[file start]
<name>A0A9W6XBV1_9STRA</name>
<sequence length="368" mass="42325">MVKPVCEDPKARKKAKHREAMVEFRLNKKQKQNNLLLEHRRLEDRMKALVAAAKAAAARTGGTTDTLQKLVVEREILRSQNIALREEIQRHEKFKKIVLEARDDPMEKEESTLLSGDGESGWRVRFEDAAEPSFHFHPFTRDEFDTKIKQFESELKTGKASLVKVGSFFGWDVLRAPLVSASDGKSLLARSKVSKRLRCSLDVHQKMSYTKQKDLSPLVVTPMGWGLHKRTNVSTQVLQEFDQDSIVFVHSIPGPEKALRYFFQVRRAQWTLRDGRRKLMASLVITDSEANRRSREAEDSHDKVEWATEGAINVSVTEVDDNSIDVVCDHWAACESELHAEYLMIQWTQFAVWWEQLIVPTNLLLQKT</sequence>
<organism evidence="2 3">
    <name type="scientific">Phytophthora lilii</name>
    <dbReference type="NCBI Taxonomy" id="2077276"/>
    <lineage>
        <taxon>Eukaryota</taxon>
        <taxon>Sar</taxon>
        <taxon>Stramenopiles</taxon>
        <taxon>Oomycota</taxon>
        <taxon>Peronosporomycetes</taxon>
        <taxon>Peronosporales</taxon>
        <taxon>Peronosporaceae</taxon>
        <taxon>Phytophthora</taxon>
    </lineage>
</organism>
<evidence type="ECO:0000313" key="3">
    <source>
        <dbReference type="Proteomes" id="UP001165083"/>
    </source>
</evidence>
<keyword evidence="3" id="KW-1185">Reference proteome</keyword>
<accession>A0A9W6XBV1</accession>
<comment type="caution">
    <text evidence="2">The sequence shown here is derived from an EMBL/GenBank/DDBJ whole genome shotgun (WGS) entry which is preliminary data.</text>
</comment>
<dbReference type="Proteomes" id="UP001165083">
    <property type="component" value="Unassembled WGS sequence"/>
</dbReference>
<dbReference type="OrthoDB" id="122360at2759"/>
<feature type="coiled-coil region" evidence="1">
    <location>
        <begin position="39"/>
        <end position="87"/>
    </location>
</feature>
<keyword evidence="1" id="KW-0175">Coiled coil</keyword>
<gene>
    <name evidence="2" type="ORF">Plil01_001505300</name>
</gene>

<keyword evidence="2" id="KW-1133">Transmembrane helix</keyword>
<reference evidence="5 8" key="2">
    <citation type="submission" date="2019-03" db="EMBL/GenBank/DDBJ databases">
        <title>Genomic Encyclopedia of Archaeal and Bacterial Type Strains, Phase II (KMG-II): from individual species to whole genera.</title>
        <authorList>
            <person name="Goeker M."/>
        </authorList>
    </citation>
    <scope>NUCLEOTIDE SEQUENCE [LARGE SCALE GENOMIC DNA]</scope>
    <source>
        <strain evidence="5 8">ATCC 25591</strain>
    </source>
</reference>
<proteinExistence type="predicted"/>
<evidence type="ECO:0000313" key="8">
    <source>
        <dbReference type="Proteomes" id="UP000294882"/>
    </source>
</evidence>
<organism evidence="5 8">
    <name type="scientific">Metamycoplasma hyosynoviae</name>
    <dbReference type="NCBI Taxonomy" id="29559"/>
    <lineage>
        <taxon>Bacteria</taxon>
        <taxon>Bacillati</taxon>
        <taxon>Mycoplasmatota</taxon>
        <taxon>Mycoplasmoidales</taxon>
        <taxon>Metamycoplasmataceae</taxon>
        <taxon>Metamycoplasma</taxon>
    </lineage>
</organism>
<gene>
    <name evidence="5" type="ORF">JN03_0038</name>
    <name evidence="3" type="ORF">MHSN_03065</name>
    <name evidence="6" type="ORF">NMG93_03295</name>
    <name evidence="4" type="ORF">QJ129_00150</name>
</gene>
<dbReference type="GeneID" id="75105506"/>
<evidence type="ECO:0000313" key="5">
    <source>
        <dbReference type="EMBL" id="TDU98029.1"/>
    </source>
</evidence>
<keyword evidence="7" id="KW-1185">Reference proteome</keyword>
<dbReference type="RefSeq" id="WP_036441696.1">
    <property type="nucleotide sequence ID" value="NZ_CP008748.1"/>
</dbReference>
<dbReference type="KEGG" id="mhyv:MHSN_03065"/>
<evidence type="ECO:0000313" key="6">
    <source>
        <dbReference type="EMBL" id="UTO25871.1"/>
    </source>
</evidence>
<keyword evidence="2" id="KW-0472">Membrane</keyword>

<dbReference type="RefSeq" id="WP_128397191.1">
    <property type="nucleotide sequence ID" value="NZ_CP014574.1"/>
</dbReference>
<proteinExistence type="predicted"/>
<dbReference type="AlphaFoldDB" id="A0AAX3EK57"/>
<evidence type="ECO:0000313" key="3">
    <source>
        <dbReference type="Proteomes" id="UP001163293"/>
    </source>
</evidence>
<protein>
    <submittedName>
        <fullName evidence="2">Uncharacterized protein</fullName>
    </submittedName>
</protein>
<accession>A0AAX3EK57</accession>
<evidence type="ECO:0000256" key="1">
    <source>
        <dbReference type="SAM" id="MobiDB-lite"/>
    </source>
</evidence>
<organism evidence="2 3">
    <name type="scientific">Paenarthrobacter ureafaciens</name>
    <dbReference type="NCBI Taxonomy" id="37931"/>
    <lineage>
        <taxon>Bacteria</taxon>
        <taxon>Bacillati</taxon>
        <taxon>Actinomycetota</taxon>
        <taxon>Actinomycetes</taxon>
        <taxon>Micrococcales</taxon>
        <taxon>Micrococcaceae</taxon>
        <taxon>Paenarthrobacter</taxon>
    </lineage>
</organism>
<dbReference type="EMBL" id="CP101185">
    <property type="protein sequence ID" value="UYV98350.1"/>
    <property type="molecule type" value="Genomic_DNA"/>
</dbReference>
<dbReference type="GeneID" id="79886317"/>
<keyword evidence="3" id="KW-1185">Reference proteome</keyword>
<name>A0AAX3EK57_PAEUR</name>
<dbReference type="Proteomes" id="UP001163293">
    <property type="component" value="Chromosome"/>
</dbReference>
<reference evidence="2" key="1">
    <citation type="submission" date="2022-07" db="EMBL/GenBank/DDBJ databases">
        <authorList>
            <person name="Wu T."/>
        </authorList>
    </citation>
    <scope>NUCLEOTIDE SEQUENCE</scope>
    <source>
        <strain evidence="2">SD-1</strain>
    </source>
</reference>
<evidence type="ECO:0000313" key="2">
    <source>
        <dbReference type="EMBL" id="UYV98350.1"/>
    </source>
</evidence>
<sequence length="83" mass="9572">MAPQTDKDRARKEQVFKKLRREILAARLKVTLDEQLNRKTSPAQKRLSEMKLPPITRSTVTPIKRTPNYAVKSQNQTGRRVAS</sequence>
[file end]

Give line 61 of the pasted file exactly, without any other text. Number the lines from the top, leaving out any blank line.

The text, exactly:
    <name type="scientific">Metamycoplasma hyosynoviae</name>